How auto-heal works

How mabl adapts to changes in your application

Robust tests

You are probably testing software that changes on a regular basis. Some changes are major and require old tests to be rewritten. But many changes, such as as relabeling a button or layout adjustments, are minor. A person might not even notice these changes, but they can easily break automated tests.

Mabl's auto-healing functionality helps mabl adapt to such changes so your tests keep on working through these inevitable changes.

How does auto-healing work?

Every time mabl runs a test and interacts with an element, it collects element attributes that it uses to find the element next time and track changes over time. Mabl tracks over thirty distinct attributes, including text, CSS classes, data-test-id, and other information like location and size on the page.

Sometimes the best way to find an element is to look for related elements that have particular text or other attributes. In these cases, mabl also collects information about the element's ancestor elements to help find the specific element it will interact with.

The general process of identifying and potentially healing an element starts with looking for element candidates by matches to the tracked attributes and then choosing the best match based on which combination of attributes matches for each candidate and the history of finds for that element and similar elements. If an ancestor is recorded for the element, this process happens first for the ancestor, then it identifies candidates for the target element within the ancestor and again chooses the best match.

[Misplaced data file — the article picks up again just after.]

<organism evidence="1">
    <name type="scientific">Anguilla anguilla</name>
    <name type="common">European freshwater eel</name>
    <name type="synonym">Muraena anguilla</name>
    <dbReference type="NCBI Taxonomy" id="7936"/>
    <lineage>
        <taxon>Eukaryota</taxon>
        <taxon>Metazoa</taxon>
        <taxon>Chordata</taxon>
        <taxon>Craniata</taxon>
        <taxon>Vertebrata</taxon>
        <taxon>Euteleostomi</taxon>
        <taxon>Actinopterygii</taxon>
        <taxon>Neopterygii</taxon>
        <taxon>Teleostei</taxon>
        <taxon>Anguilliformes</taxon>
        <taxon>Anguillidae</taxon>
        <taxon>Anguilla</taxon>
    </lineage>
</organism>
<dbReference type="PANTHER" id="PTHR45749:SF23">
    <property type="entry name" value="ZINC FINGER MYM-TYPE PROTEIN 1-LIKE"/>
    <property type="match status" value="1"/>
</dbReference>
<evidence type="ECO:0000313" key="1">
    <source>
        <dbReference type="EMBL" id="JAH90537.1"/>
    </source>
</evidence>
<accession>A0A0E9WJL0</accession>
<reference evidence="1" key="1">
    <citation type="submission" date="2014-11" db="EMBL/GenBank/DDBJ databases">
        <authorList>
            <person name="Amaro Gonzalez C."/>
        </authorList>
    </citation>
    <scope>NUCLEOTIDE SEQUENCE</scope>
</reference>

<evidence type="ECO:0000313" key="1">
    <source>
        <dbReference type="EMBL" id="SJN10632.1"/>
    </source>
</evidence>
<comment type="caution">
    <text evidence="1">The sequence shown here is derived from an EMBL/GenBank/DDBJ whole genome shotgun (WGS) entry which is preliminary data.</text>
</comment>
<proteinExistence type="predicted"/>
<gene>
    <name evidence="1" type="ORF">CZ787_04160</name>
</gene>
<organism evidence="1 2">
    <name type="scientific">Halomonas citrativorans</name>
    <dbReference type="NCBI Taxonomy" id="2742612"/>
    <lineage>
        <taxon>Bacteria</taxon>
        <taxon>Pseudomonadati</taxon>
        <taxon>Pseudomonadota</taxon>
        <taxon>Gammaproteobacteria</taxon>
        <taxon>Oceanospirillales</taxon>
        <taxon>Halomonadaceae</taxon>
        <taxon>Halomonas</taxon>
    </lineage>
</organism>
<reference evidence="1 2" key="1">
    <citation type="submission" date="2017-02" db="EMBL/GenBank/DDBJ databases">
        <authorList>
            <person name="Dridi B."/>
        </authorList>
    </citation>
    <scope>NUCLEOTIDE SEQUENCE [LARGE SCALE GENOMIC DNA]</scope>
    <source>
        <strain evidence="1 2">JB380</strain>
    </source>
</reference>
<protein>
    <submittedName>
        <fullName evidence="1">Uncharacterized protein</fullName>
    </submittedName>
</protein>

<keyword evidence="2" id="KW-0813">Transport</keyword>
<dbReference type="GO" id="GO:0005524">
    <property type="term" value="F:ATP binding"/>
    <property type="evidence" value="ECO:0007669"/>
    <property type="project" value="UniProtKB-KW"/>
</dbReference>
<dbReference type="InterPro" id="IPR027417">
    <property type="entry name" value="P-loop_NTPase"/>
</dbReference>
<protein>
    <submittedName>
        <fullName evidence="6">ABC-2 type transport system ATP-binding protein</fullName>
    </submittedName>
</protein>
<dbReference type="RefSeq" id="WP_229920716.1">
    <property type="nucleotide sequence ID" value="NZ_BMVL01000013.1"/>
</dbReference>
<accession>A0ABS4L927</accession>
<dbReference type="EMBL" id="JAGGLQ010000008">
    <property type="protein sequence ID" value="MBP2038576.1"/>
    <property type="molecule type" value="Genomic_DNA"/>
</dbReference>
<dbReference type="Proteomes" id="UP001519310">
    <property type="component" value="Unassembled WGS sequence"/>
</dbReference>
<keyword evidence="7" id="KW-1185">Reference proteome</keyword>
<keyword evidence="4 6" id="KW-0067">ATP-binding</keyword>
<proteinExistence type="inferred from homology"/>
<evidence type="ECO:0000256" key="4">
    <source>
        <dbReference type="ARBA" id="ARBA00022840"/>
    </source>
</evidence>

If there is not a clear match based on previous runs, it also dynamically increases waiting time before choosing a match, first attempting to identify when the page has stopped changing significantly and then using additional waiting and double-checking of results when the best match is uncertain due to similar elements on the page or only matching less identifying attributes.

If there is a strong match based on the element history, then mabl will update its information about the new version of the element. If not, but there are potential candidates that match some information about the element, then mabl will attempt an auto-heal.

We write "attempt" because the auto-heal process is incomplete until the test completes in a passing state. When an element has changed enough that mabl is not confident it has found the right one, it will attempt to run the test step using the best candidate element. If the test completes without errors, mabl will update its description of the element and record an auto-heal insight. If the test ultimately fails, mabl will note the attempted auto-heals in the run's output log, but will not record them.

The scope of auto-heals

Any test step that interacts with an element on the page can be auto-healed, except those using a custom (CSS/XPath) find. When you provide a CSS selector or XPath query for finding an element, it tells mabl exactly how you want to identify the desired element, so auto-healing is not available. Otherwise mabl will attempt to auto-heal the step if there is not a strong match to what mabl knows about the expected element. You can also configure finds to give mabl more information about how to find the right element, while still enabling auto-healing after a specified timeout.

A test step's element's attributes are tracked and updated for each environment the test is run against. For example, if you have a test in two plans, one that runs the test against your QA environment and one against your production environment, mabl will track element attributes separately for those two environments.

This means that any changes in QA resulting in auto-heals will not affect the behavior of the same test running against production.

Ad-hoc runs and auto-heals

Ad-hoc runs, initiated from a test details page, run tests in the cloud using the same execution environment as tests run via plans or deployment events. However, ad-hoc test runs are intended to provide a way to validate test edits without impacting overall stats, metrics, and insights. Therefore, while an ad-hoc run will use the same strategies described above to adapt to changes, a successful adaptation will not be saved as an auto-heal.

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